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    to whom much is given, much is required.
     
  8. Helen

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    I had not thought of that y4m2. Good point. It may well be that whatever the problem was, and I keep thinking it was his eyesight, was a result of the stoning...
     
  9. menageriekeeper

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    Okay, I get that Paul's "thorn" was given to him as a reminder not to boast and also to us(?) that we not place Paul to highly(no Paul worship).

    Was the use of the phrase "Satan's messenger" figurative here of the onset of the problem or did it refer back to an actual encounter with a demon? Or an incidence such as his stoning where the people responsible were "Satan's messenger"?

    No one's taken on my last question so I'll repeat it. Why would Paul experience things in the prescence of God that he would consider "unlawful" to repeat here on earth? Especially since in another passage he says that all things are lawful for him(some not being expedient)?
     
  10. TexasSky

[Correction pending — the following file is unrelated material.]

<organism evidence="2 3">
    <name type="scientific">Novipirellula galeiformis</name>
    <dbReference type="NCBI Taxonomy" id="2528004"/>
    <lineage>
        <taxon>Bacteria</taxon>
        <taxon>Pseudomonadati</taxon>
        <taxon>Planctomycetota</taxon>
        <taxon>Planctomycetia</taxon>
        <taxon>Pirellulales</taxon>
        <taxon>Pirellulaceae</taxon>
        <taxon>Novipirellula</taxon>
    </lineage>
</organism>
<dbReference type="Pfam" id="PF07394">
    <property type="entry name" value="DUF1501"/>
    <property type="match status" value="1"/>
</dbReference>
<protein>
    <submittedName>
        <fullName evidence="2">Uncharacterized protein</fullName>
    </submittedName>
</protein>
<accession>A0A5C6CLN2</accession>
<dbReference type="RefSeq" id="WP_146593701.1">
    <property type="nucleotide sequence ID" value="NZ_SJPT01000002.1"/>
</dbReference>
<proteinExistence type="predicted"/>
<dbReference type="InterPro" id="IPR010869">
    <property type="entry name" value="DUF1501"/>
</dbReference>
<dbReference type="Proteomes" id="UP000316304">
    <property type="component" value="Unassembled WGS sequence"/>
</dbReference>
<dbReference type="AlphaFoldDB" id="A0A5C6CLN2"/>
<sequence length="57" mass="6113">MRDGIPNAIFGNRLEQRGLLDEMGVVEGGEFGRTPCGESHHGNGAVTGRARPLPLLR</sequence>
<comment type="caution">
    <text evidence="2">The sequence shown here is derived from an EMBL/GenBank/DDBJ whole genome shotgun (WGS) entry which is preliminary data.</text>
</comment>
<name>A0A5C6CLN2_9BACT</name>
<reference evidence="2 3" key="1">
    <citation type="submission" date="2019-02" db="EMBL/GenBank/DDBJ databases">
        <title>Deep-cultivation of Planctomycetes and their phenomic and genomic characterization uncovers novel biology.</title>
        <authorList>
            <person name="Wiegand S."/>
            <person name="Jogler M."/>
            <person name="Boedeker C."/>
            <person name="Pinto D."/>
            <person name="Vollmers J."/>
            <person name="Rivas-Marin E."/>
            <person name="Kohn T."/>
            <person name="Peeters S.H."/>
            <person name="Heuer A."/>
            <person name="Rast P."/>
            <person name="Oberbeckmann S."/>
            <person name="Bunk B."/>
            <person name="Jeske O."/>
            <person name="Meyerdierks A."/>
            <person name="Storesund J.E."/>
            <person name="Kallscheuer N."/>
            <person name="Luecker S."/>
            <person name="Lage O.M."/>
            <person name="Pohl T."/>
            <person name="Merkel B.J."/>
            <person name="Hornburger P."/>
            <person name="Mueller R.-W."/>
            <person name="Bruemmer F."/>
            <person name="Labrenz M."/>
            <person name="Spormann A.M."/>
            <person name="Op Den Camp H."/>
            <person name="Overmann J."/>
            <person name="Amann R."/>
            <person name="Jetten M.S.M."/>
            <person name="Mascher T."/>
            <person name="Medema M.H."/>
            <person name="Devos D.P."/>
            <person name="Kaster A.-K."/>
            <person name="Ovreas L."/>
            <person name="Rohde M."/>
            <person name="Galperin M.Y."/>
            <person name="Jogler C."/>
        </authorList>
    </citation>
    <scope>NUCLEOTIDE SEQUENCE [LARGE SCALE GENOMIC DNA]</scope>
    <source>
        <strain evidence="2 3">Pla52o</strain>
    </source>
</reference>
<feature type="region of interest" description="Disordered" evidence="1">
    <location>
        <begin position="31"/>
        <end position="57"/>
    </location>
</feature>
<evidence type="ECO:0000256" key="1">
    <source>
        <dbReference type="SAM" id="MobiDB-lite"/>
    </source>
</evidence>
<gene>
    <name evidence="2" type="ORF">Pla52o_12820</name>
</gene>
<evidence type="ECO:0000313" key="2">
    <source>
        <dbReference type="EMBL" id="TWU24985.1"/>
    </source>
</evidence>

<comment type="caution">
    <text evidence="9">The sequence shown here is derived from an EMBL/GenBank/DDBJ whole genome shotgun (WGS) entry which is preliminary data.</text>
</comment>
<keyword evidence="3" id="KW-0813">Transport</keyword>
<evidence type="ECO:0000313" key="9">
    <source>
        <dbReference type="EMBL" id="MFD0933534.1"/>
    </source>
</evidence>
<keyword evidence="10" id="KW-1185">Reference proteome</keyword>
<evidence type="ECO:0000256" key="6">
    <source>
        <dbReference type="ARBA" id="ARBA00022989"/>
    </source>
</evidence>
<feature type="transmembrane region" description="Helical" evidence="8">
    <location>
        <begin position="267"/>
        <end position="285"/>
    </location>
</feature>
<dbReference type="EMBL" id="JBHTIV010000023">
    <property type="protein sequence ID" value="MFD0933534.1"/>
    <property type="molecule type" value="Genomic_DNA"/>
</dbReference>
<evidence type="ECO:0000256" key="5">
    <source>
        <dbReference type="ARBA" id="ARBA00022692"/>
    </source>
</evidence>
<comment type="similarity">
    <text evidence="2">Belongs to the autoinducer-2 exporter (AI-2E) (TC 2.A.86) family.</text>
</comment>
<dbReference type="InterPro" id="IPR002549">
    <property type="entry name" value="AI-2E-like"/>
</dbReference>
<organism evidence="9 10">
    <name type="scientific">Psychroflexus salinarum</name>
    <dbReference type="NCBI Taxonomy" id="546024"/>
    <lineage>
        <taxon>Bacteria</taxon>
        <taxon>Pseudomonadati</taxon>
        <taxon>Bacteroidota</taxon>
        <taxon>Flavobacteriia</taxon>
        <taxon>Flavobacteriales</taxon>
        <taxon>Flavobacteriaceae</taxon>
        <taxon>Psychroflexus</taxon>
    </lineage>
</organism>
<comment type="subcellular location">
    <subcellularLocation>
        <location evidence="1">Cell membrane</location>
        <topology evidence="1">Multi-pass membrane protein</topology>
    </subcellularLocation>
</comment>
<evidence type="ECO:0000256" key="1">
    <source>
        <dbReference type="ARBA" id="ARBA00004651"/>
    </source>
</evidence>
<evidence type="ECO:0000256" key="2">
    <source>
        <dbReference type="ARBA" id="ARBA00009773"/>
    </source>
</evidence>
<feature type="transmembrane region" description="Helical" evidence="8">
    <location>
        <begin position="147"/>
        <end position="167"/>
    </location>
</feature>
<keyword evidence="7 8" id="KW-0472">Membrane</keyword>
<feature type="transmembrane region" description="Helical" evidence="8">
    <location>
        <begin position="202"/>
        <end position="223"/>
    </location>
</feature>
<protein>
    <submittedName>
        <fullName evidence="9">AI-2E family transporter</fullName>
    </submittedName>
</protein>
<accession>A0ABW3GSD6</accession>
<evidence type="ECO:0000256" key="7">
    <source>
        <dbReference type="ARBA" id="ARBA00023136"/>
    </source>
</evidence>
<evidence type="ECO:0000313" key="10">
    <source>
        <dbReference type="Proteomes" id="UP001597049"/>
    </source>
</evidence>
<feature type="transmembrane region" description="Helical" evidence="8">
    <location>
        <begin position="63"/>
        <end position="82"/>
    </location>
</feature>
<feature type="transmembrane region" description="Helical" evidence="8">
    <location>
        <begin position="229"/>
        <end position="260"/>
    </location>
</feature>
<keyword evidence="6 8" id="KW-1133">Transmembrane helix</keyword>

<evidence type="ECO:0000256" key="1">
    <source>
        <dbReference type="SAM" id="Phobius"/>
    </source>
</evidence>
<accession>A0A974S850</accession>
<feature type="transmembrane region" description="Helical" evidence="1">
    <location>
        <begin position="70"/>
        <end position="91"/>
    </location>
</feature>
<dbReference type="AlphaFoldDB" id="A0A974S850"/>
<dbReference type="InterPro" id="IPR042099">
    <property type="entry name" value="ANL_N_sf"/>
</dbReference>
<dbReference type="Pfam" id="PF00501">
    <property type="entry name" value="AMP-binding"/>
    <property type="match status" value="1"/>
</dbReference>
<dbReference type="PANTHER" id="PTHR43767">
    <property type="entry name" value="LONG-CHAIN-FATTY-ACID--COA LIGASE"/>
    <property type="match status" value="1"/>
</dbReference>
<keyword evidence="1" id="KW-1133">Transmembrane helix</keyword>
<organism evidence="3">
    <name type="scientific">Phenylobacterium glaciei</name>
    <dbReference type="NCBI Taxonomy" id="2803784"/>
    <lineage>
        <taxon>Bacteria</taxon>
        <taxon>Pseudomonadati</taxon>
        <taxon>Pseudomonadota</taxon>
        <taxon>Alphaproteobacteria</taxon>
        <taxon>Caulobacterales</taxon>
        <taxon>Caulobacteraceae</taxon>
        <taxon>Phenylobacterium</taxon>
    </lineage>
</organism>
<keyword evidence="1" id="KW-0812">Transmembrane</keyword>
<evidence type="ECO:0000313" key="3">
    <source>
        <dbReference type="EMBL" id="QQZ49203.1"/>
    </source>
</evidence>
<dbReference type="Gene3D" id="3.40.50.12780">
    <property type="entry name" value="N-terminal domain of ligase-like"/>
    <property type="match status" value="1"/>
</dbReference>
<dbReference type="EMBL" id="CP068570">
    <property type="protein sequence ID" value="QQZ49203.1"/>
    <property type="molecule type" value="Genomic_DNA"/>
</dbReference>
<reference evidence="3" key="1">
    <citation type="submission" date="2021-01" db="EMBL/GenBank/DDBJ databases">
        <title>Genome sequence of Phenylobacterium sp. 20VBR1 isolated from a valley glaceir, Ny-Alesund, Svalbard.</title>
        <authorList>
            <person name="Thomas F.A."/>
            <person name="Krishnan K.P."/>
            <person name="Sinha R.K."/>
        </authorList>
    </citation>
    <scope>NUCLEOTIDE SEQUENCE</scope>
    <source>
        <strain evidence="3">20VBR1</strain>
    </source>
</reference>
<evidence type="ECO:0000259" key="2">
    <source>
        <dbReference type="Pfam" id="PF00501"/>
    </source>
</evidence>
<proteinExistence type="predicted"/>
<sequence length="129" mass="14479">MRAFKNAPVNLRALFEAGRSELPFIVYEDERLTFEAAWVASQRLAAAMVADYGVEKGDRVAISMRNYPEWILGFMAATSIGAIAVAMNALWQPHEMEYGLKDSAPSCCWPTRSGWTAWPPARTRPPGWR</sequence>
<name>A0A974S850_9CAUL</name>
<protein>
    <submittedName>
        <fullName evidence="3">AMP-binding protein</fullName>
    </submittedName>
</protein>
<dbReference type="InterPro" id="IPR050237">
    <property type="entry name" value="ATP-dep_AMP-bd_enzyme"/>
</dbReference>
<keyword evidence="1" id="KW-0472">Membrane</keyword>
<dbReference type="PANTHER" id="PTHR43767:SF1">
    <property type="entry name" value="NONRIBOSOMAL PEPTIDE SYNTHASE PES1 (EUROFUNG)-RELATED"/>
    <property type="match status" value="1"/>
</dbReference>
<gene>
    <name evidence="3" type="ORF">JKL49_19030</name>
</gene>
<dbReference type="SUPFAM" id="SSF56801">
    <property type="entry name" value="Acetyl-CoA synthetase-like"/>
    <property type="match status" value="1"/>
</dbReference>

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    I have a theory that God didn't tell us what Paul's thorn was because God wants us to stop and realize that whatever it was, it COULD have been the thorn we have, and that God's word applies to our thorn, just as much as it did to Paul's thorn.

    If we knew what his thorn was, it would be easy to go, "Yeah, but that was about .... and that isn't what my thorn is."

    As it is, we have, forever, the chance to say, "Okay, what if this is the same problem I have?"
     
  11. 4study

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    Who this "man" is in these verses is irrelevant to the point. It is a comparison with what is being said in chapter 11. "visions and revelations" are of more value than a resume of his requisites acclaiming his position. The man, or rather, the KIND of man, that he will glory in is one who receives the treasures of God's revelations.